Phil Viner’s the real deal, a bona fide full-time crime writer whose first novel is being turned into a TV series by Warner Brothers. (Yeah, we hate him already. But that doesn’t mean there isn’t a lot to learn here. Because there sure as hell is)
Phil Viner describes himself as a full-time crime writer with four kills under his belt. Under the name P.D. Viner, he’s written two novels and two novellas, all of which centre around the Lancing family and the troubled policeman their lives are caught up with – Detective Tom Bevans, AKA The Sad Man.
After attending a Guardian Masterclass with internationally-bestselling authorSophie Hannah (whose novels include The Monogram Murders) Phil fine-tuned the manuscript for his first novel and started to contact agents. Within 24 hours, he was taken on.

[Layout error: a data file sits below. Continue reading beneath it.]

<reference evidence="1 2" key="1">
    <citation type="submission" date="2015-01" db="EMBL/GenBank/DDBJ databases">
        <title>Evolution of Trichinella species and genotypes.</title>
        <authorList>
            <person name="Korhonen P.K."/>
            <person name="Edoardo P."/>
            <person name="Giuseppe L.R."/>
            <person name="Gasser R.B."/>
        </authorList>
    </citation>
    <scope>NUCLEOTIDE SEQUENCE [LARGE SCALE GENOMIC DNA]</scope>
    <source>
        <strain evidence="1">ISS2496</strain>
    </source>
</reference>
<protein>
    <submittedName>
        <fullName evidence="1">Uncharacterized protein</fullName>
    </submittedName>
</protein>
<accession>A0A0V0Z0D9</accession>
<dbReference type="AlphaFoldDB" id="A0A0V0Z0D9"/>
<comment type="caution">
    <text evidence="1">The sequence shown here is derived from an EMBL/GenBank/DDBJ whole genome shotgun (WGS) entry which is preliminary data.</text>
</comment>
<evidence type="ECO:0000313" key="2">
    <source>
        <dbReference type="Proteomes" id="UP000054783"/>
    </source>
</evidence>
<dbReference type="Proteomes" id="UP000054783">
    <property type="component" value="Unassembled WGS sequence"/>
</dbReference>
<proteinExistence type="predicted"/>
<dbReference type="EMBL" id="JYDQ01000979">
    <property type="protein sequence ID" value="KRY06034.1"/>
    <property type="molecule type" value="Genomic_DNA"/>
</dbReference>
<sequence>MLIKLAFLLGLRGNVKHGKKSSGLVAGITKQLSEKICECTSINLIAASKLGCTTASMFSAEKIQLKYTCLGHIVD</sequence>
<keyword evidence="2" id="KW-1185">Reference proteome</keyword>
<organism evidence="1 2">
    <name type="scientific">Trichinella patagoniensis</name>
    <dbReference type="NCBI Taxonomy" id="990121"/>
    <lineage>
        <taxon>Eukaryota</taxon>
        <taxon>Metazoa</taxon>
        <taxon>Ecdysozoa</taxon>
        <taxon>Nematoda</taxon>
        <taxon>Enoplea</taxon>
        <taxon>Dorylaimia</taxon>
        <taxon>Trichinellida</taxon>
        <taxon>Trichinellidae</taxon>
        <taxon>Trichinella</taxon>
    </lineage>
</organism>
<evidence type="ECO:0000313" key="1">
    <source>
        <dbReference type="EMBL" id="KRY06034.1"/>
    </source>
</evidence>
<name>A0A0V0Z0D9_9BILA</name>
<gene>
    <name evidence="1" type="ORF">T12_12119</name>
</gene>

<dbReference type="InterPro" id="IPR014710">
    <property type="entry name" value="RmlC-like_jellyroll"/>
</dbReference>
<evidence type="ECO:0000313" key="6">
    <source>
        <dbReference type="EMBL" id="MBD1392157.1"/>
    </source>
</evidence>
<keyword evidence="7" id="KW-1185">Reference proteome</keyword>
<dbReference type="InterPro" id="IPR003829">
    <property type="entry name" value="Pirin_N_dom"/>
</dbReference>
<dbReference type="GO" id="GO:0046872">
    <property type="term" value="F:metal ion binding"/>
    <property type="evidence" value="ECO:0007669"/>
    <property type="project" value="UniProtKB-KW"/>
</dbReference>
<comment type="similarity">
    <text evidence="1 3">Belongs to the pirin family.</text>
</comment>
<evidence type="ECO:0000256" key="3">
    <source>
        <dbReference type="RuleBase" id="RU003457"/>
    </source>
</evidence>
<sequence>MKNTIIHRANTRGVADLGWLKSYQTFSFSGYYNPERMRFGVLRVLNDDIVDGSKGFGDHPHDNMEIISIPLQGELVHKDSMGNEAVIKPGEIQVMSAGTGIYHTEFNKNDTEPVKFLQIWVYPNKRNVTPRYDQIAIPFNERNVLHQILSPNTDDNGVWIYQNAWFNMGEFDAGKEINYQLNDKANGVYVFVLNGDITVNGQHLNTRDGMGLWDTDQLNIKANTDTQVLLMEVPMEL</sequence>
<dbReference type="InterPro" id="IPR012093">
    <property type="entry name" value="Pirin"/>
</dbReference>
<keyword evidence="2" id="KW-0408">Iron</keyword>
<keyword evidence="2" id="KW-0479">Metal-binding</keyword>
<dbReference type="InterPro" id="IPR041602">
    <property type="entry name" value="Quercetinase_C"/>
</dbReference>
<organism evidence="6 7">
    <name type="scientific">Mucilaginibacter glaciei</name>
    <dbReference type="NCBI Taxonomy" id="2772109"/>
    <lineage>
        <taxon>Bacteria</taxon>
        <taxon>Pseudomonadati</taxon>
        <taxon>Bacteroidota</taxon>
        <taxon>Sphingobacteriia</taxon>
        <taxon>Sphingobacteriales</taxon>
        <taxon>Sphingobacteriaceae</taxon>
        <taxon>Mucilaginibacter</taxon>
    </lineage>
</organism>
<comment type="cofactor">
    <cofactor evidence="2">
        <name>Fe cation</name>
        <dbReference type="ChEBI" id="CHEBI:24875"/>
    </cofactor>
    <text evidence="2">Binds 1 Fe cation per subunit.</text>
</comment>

Phil’s first book, The Last Winter of Dani Lancing, was published by Ebury/Random House in 2013 and is currently being turned into a 13-episode TV show by Warner Bros. Three years since attending a crime writing course at the Guardian, we caught up with Phil to discuss his path to publication – and what tips he has for people keen to see their own writing in print.
Now that you’re writing full-time, what’s the best thing about being a writer?
Being able to call myself a writer without blushing and feeling like a fantasist! When you’re a part-time writer you find yourself making excuses all the time, but when you finally get published you can hold your head high and declare: I am a writer. The other great thing is being plugged into the world of crime writers. They’re such great people and I’ve made some really good friends among the crime writing community.
What advice would you give to people interested in getting their novel published?
When contacting agents, make your submission red-hot – your best writing, proofread by a professional, edited to near perfection. Include a synopsis that is short and to-the-point and an elevator pitch – the core of the book in a sentence – then send it out with the mindset that these guys would be crazy not to want you.